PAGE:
The CA 2016 does not contain an express provision requiring the roles of board chair and CEO to be separate. For financial institutions however, BNM’s Corporate Governance Guidelines require that the board chair must not be an executive, and must not have served as a CEO of the financial institution in the past five years.
The MCCG recommends the separation of the roles of chair and CEO.Board committees
What board committees are mandatory? What board committees are allowed? Are there mandatory requirements for committee composition?
The Listing Requirements require public listed companies to form an audit committee from among their directors. The fundamental duty of the audit committee is ensuring the integrity of financial reporting and that the financial statements give a true and fair view of the financial position and results of the company. The audit committee must also ensure compliance with all applicable legal and regulatory financial reporting requirements and accounting standards.
The nominating committees and auditing committees should comprise non-executive directors, of which a majority of those directors shall be independent.
Although the Listing Requirements do not mandate the establishment of a remuneration committee, the MCCG recommends that the board of directors should establish a remuneration committee to implement policies and procedures on remuneration including reviewing and recommending matters relating to the remuneration of board and senior management. Additionally, a remuneration committee should assist the board in developing and administrating a fair and transparent procedure for setting policy on remuneration of directors and senior management to ensure that remuneration packages are determined on the basis of the directors’ and senior management’s merit, qualification and competence, having regard to the company’s operating results, individual performance and comparable market statistics. The SC has recommended that such remuneration committee should consist of non-executive directors and a majority of them must be independent directors, drawing advice from experts, where necessary. Directors who are shareholders should abstain from voting at general meetings to approve their fees. Similarly, executive directors should not be involved in deciding their own remuneration.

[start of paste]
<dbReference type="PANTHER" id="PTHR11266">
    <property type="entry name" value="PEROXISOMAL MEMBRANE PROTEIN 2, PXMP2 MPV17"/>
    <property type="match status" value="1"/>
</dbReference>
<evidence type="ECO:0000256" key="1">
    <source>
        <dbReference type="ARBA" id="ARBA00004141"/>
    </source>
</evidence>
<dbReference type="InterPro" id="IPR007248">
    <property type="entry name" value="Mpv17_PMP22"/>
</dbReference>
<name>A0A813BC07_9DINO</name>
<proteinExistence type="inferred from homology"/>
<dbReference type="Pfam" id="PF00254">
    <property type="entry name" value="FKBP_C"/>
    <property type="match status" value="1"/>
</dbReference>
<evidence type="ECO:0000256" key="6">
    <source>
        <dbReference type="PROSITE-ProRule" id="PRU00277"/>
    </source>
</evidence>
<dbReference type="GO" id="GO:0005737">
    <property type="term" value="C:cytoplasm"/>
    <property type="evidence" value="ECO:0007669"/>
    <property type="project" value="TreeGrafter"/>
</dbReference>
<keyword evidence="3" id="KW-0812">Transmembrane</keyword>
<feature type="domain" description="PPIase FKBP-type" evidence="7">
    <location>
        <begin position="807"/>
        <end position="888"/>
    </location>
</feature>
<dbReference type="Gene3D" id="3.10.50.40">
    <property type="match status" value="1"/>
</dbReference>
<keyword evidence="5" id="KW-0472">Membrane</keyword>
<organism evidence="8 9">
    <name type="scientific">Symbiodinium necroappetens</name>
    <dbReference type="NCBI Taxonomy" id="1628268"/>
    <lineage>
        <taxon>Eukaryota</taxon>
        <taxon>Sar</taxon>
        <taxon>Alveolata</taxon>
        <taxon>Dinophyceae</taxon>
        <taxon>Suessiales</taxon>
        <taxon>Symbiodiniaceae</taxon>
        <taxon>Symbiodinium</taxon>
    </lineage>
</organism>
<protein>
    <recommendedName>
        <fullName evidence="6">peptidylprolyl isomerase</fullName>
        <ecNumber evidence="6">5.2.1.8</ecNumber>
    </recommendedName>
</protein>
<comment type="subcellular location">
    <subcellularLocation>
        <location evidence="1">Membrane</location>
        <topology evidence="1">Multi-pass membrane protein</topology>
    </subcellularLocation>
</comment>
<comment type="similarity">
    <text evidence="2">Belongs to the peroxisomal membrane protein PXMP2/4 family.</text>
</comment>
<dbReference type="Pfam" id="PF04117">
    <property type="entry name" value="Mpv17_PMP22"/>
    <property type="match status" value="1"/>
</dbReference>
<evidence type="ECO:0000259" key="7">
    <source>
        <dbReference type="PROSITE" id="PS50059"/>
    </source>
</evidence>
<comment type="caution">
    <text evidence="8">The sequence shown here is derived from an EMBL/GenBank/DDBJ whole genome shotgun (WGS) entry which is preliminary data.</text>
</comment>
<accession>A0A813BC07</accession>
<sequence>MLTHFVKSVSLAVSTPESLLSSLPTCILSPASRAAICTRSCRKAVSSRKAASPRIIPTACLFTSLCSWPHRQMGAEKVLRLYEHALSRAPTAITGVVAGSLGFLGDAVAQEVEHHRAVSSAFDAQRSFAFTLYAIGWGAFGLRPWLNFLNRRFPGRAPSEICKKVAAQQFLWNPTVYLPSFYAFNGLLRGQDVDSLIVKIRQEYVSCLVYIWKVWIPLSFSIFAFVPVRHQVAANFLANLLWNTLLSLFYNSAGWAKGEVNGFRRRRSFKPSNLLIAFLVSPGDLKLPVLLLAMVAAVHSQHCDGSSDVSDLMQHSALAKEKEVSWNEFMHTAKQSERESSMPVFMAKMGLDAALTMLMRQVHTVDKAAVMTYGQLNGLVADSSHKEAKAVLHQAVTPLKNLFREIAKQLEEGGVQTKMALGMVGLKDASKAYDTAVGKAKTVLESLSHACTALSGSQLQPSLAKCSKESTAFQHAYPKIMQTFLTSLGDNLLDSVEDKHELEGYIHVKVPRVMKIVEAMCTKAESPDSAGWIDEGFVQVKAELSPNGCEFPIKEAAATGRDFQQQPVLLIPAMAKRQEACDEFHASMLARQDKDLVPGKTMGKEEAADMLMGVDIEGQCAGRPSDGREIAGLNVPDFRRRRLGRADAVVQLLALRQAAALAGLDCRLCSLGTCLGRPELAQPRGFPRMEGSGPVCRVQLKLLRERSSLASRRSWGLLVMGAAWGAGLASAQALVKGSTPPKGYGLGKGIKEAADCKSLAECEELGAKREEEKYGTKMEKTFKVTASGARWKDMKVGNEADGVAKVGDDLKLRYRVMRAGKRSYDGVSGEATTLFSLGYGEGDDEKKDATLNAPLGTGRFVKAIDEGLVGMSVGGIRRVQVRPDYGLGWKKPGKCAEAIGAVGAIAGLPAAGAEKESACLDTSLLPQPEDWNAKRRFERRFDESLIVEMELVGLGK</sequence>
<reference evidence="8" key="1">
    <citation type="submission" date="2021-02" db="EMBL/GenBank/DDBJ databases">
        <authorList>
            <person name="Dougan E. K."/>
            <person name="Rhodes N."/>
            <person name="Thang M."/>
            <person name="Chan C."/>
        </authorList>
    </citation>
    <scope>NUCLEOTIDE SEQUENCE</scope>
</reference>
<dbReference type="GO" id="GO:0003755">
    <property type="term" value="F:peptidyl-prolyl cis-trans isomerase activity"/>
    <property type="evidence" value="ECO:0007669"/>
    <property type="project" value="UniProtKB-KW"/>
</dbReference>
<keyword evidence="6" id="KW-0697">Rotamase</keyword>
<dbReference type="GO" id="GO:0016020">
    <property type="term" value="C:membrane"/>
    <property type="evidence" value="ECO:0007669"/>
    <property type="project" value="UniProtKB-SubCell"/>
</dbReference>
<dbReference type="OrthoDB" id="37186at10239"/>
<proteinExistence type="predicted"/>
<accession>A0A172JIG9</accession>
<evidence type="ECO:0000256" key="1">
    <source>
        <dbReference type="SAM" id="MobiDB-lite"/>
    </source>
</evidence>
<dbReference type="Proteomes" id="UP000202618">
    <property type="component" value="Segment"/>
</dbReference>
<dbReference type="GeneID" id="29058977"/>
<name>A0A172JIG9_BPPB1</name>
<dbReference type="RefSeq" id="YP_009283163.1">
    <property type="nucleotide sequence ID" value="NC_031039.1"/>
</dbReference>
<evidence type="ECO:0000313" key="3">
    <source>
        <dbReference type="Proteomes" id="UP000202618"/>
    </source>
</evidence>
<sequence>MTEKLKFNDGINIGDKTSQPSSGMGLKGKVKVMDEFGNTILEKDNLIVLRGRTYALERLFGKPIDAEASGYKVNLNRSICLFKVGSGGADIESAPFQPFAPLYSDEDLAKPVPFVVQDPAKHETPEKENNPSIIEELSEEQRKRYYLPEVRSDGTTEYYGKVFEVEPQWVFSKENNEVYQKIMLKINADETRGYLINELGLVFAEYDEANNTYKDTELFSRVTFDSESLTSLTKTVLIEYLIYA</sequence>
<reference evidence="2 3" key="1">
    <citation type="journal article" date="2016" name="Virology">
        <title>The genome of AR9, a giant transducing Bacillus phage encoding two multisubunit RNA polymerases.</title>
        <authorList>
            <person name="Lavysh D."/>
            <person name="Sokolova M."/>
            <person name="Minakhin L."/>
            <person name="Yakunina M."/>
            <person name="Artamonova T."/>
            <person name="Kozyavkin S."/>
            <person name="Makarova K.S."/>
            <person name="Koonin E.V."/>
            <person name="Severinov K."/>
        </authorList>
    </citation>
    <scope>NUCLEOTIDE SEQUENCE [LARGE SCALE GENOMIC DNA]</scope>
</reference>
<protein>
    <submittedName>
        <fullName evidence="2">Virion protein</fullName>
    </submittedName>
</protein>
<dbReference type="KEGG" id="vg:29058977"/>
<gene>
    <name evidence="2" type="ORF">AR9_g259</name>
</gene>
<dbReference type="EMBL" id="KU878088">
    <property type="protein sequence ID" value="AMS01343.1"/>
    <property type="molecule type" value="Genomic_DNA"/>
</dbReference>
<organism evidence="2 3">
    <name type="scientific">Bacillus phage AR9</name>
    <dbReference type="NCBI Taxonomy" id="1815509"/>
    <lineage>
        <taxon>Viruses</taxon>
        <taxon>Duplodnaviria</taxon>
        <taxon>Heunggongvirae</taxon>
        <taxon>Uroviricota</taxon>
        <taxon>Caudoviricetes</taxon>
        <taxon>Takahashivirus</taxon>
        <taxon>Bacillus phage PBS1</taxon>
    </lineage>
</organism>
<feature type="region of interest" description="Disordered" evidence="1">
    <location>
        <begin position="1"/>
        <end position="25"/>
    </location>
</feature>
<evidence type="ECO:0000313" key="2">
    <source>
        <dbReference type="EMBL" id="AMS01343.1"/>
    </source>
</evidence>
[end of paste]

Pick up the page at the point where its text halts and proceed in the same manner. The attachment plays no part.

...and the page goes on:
A financial institution must establish the following board committees:
- board nominations committee;
- board remuneration committee;
- board risk management committee; and
- board audit committee
Is a minimum or set number of board meetings per year required by law, regulation or listing requirement?
There is no requirement for a minimum number of board meetings to be held each year.Board practices
Is disclosure of board practices required by law, regulation or listing requirement?
Bursa Malaysia’s Main Market Listing Requirements
The Listing Requirements imposes on public listed companies a requirement to disclose, in their annual report:
- the total number of board meetings held during the preceding financial year;
- the number of board meetings attended by a director during the preceding financial year, and
- the audit committee report in respect of the financial year.
How is remuneration of directors determined? Is there any law, regulation, listing requirement or practice that affects the remuneration of directors, the length of directors’ service contracts, loans to directors or other transactions or compensatory arrangements between the company and any director?